Cybercritique: Banner pitch fails to connect with the music

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CRITIQUE: Pet peeves: Banners that promote a specific feature on a site, such as this streaming audio file from the band Metallica, that instead take users who click through to a home page.

In this case, is a general site of streamed audio and video content. The banner containing the pitch for Metallica is a targeted ad, running in targeted locations such as that takes you to a page with no mention of Metallica; the page does, however, have a rather prominent link to "Schwarzkopf on prostate cancer."

What we find particularly interesting about this banner is the promotion of Metallica's music in an Internet forum. Metallica is one of a handful of musical groups in a very public battle with Napster, a company that allows users to trade music files online. Napster, which does not police the service for copyright violations, has been accused of promoting music piracy.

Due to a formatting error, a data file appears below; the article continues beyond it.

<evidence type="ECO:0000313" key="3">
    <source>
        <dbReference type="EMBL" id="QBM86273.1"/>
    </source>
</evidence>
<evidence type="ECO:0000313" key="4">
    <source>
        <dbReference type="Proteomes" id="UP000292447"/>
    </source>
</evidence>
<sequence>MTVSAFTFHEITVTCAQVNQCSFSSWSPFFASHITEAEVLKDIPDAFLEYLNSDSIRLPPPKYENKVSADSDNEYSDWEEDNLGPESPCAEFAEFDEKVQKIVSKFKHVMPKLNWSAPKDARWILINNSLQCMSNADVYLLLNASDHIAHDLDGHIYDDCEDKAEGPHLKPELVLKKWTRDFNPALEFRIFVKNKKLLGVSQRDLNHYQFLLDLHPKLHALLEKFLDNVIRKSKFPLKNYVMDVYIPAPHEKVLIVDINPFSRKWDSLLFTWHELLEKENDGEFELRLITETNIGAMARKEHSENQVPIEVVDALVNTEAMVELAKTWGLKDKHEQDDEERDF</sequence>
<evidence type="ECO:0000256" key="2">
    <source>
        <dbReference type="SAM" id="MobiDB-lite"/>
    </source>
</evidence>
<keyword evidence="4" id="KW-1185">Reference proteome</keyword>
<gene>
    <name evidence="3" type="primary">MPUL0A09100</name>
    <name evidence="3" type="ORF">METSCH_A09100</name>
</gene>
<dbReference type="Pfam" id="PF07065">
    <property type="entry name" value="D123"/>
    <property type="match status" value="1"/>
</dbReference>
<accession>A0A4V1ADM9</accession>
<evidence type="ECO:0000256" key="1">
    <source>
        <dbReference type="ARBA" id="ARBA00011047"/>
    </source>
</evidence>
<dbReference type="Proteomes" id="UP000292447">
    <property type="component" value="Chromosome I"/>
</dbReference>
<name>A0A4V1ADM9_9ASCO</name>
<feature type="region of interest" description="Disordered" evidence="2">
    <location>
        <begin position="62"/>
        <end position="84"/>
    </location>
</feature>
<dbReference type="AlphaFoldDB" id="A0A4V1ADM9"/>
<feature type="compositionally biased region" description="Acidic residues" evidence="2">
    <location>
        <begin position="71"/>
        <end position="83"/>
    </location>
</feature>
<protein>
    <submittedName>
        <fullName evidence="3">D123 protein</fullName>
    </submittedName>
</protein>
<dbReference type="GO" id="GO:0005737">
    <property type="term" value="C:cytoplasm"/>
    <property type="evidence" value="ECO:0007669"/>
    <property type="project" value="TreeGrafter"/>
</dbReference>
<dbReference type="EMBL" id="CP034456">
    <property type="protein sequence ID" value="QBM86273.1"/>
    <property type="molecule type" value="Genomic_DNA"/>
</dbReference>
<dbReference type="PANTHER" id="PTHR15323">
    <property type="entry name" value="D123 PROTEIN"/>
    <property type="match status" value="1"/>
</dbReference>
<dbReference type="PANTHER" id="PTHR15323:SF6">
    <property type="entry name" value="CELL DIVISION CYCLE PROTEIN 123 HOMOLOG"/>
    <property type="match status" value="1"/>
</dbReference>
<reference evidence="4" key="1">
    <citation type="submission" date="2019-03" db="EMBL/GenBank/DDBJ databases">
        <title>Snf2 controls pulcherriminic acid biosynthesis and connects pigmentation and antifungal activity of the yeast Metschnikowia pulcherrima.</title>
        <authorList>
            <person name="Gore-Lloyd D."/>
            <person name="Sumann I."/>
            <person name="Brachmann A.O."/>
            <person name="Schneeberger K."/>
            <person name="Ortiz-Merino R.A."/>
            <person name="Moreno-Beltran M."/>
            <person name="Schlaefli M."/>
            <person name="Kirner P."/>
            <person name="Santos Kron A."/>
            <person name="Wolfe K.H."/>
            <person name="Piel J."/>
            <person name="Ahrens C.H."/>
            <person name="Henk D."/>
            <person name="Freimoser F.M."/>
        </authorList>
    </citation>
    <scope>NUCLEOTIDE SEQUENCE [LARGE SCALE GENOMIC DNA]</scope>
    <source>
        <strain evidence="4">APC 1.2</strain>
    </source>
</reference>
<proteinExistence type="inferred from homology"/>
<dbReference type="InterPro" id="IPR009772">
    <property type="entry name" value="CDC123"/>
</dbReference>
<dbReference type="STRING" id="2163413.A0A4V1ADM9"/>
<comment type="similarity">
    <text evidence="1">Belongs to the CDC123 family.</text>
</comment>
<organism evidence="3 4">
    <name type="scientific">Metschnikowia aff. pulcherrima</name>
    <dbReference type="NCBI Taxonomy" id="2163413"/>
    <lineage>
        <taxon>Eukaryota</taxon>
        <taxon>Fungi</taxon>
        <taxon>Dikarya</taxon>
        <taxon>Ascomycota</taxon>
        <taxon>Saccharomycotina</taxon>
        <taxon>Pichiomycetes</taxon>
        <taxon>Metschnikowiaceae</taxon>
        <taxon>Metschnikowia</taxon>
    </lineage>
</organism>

By offering legal downloads of some of its music for the sake of promotion through companies such as StreamSearch, Metallica demonstrates a belief in the free giveaway as a means of driving sales.

Metallica's issue is one of control of their own product and its promotion, which is increasingly difficult to maintain on the Internet.

This banner is related to a promotion with StreamSearch and Hollywood Records for the "Mission Impossible 2" movie soundtrack.

Whether or not Metallica signed off on this particular execution of this promotion is somewhat irrelevant. The statement seems to be: We believe in free distribution as promotion, but only if we control it all. Which begs the question: How do you find the line between promotion and lost sales?

Sticking with a music example, people hear songs on the radio for free, but they still buy CDs. As the Internet makes distribution of intellectual property fast and easy, these issues will keep cropping up along with the question: Is any promotion good promotion?

WHO CREATED IT: Zimmerman & Associates, St. Louis.

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